David Cameron Makes Concessions to Rush Through Snooping Law

David Cameron Makes Concessions to Rush Through Snooping Law

THE GUARDIAN – David Cameron abandoned his year-long resistance to tightening the accountability of the security services as the price for winning Liberal Democrat and Labour support for emergency surveillance laws.

Standing alongside Nick Clegg, the prime minister unveiled emergency laws, to be bundled through parliament in days, designed to shore up the powers of spies, police and government agencies. But Cameron agreed to a “sunset clause” time-limiting the bill to 2016, a full-scale review of intercept laws, a new oversight board and restrictions on the number of public bodies that can make use of surveillance data.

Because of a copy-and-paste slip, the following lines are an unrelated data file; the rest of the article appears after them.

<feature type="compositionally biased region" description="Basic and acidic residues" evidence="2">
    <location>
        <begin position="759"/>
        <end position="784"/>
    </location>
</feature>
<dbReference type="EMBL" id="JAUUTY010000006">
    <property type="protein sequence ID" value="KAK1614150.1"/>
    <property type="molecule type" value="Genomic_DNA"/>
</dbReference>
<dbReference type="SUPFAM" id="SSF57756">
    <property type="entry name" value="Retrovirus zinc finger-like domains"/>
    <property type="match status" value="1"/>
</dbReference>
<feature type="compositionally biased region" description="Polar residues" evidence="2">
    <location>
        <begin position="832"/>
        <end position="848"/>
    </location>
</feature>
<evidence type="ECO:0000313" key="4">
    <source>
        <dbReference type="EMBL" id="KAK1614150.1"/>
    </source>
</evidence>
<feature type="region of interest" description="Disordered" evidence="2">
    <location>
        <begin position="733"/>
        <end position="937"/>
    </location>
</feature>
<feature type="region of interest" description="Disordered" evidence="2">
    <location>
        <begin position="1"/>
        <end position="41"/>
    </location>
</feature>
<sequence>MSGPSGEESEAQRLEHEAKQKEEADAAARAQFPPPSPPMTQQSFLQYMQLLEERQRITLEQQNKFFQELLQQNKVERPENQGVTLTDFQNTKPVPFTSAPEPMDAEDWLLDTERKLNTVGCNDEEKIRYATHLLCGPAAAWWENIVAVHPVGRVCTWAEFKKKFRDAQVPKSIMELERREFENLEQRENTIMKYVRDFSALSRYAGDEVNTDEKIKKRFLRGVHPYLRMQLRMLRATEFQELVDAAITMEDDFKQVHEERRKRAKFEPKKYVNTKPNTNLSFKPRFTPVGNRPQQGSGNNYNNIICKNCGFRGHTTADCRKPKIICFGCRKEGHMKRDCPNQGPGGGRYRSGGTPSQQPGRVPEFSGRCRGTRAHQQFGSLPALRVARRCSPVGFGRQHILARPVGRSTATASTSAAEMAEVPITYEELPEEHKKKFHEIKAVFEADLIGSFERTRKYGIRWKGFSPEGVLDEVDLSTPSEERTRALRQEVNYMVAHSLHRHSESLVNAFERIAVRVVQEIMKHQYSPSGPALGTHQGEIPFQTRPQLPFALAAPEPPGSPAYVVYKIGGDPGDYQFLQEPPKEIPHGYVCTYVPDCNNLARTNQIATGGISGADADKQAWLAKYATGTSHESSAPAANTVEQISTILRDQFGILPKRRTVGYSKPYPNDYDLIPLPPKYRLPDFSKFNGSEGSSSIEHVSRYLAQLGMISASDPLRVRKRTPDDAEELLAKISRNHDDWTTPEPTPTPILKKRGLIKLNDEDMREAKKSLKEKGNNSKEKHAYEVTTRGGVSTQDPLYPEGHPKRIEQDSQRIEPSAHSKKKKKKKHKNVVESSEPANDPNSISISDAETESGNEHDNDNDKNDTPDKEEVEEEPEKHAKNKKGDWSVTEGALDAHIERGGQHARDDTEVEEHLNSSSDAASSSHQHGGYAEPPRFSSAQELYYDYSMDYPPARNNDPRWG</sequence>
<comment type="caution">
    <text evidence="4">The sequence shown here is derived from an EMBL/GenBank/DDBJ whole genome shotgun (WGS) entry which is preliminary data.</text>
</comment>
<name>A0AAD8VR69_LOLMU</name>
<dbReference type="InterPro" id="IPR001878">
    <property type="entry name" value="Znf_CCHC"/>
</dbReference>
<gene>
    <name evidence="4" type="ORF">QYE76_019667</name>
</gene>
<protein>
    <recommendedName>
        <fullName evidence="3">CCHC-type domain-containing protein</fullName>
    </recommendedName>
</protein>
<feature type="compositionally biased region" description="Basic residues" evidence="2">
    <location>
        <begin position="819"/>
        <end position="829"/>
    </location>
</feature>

Ministers said the apparent sudden need for new laws stemmed partly from a European court of justice (ECJ) ruling in April restricting state access to citizens’ data. They also warned that foreign-based phone and internet companies were imminently going to stop handing over the content of individual communications in response to UK warrants.

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